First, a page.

IELTS COACHING

What is IELTS?

International English Language Testing System or IELTS is a globally accepted test to check English communication skills of students pursuing higher studies abroad. IELTS is jointly managed by British Council, IDP: IELTS Australia and the University of Cambridge ESOL Examinations (Cambridge ESOL) and is delivered through more than 500 locations in over 135 countries. IELTS is recognized by more than 6000 institutions, government departments, professional associations and other organizations.

IELTS TRAINING COURSE

The IELTS test assesses your abilities in all four skills – listening, reading, writing and speaking in less than 2 hours 45 minutes.

IELTS is available in two test formats: Academic or General Training. There are four parts – Listening, Reading, Writing and Speaking. The total test time is 2 hours and 45 minutes. All test takers take the same Listening and Speaking tests but different Reading and Writing tests. The distinction between IELTS Academic and IELTS General Training lies in the subject matter of the Reading and Writing components. Listening, Reading and Writing must be completed on the same day, with no breaks in between them. The order in which these tests are taken may vary. The Speaking test will either be after a break on the same day as the other three tests, or up to a week before or after the other tests. This will depend on your test centre.

Test Format

Academic Writing (60 minutes)

The Writing component of IELTS Academic includes two tasks. Topics are of general interest to, and suitable for test takers entering undergraduate and postgraduate studies or seeking professional registration.

Task1

You will be presented with a graph, table, chart or diagram and asked to describe, summarize or explain the information in your own words. You may be asked to describe and explain data, describe the stages of a process, how something works or describe an object or event.

Task 2

You will be asked to write an essay in response to a point of view, argument or problem. Responses to both tasks must be in a formal style.

Speaking( 11–14 minutes)

The Speaking component assesses your use of spoken English, and takes between 11 and 14 minutes to complete. Every test is recorded. The Speaking component is delivered in such a way that it does not allow people to rehearse set responses beforehand.

Part 1

The examiner will ask you general questions about yourself and a range of familiar topics, such as home, family, work, studies and interests. This part lasts between 4 and 5 minutes.

Part 2

You will be given a card which asks you to talk about a particular topic. You will have 1 minute to prepare before speaking for up to 2 minutes. The examiner will then ask one or two questions on the same topic to finish this part of the test.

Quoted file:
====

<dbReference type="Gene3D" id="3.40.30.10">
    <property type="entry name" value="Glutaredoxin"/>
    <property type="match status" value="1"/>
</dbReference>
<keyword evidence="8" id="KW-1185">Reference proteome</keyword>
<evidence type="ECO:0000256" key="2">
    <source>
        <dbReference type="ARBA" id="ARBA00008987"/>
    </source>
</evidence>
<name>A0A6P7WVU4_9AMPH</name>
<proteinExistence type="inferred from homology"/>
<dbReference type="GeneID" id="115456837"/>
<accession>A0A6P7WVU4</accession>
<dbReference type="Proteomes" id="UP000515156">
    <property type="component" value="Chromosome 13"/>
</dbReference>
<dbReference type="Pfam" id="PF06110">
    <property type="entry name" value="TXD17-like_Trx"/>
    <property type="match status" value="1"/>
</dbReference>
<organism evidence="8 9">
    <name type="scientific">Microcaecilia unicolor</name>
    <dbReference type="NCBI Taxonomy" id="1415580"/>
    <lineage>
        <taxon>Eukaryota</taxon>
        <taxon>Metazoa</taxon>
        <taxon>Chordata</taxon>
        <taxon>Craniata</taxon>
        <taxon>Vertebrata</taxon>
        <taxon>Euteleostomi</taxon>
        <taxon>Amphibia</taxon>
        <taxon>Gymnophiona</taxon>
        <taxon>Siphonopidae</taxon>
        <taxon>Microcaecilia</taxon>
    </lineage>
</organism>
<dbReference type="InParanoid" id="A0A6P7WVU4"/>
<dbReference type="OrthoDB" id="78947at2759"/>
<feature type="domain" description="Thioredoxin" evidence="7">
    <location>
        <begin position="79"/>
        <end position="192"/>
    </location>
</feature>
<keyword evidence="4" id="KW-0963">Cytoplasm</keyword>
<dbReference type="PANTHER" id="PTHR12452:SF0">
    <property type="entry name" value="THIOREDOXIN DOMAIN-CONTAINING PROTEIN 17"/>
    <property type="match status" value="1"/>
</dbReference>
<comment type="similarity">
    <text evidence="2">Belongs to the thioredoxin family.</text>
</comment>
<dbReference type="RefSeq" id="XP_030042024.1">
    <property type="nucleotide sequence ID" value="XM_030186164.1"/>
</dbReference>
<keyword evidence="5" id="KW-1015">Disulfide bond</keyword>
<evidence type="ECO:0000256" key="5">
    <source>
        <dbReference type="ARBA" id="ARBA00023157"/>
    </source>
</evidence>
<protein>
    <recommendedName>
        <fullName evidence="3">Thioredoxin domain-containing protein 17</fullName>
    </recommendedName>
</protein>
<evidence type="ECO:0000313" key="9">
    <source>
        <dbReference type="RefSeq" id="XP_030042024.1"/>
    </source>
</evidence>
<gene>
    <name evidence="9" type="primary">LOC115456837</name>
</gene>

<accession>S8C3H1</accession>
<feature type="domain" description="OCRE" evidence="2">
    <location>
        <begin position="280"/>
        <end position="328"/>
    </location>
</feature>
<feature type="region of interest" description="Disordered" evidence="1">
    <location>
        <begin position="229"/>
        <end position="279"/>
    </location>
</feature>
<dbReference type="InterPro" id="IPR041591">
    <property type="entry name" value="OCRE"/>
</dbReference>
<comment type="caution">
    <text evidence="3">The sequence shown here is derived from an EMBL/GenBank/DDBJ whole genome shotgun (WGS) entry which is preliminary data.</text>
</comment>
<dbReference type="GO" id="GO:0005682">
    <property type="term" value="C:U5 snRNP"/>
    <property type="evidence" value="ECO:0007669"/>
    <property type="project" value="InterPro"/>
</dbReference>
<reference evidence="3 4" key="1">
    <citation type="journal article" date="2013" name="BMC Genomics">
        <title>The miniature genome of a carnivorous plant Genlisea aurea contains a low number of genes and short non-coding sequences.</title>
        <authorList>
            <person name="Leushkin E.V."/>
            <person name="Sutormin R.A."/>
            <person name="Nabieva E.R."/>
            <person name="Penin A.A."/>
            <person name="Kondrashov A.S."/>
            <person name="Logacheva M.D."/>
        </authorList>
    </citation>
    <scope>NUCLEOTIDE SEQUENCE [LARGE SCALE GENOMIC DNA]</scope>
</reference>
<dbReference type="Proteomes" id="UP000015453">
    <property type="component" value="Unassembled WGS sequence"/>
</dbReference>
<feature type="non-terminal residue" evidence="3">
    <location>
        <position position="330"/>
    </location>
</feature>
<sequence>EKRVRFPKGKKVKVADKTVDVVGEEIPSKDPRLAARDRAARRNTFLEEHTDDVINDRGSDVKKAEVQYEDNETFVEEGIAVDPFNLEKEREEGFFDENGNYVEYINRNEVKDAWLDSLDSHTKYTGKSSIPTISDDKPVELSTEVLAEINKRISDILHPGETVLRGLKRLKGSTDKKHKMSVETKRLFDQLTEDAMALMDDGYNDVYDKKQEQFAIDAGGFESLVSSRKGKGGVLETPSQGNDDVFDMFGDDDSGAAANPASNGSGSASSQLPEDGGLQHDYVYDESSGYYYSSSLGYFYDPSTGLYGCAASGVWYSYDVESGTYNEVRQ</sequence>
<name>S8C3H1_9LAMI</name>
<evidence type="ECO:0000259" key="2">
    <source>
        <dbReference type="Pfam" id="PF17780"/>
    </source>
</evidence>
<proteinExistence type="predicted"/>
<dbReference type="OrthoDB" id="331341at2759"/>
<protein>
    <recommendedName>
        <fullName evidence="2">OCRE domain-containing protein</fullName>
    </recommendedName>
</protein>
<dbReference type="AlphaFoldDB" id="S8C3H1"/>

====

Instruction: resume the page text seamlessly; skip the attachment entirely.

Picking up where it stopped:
Part 3

You will be asked further questions connected to the topic in Part 2. These questions will give you the opportunity to discuss more abstract ideas and issues. This part of the test lasts between 4 and 5 minutes.

General Training Reading (60 minutes)

The Reading component consists of 40 questions. A variety of question types is used in order to test a wide range of reading skills. These include reading for gist, reading for main ideas, reading for detail, skimming, understanding logical argument and recognizing writers' opinions, attitudes and purpose.

The General Training version requires test takers to read extracts from books, magazines, newspapers, notices, advertisements, company handbooks and guidelines. These are materials you are likely to encounter on a daily basis in an English-speaking environment.

Listening (30 minutes)

You will listen to four recorded texts, monologues and conversations by a range of native speakers, and write your answers to a series of questions. These include questions that test your ability to understand main ideas and detailed factual information, ability to understand the opinions and attitudes of speakers, ability to understand the purpose of an utterance and the ability to follow the development of ideas. A variety of voices and native-speaker accents are used and each section is heard only once.

Section 1

A conversation between two people set in an everyday social context

Section 2

A monologue set in an everyday social context, e.g. a speech about local facilities.

Section 3

A conversation between up to four people set in an educational or training context, e.g. a university tutor and a student discussing an assignment.

Section 4

A monologue on an academic subject, e.g. a university lecture.

Academic Reading (60 minutes)

The Reading component consists of 40 questions. A variety of question types is used in order to test a wide range of reading skills. These include reading for gist, reading for main ideas, reading for detail, skimming, understanding logical argument and recognizing writers' opinions, attitudes and purpose.

The Academic version includes three long texts which range from the descriptive and factual to the discursive and analytical. The texts are authentic and are taken from books, journals, magazines and newspapers. These have been selected for a non-specialist audience but are appropriate for people entering university courses or seeking professional registration.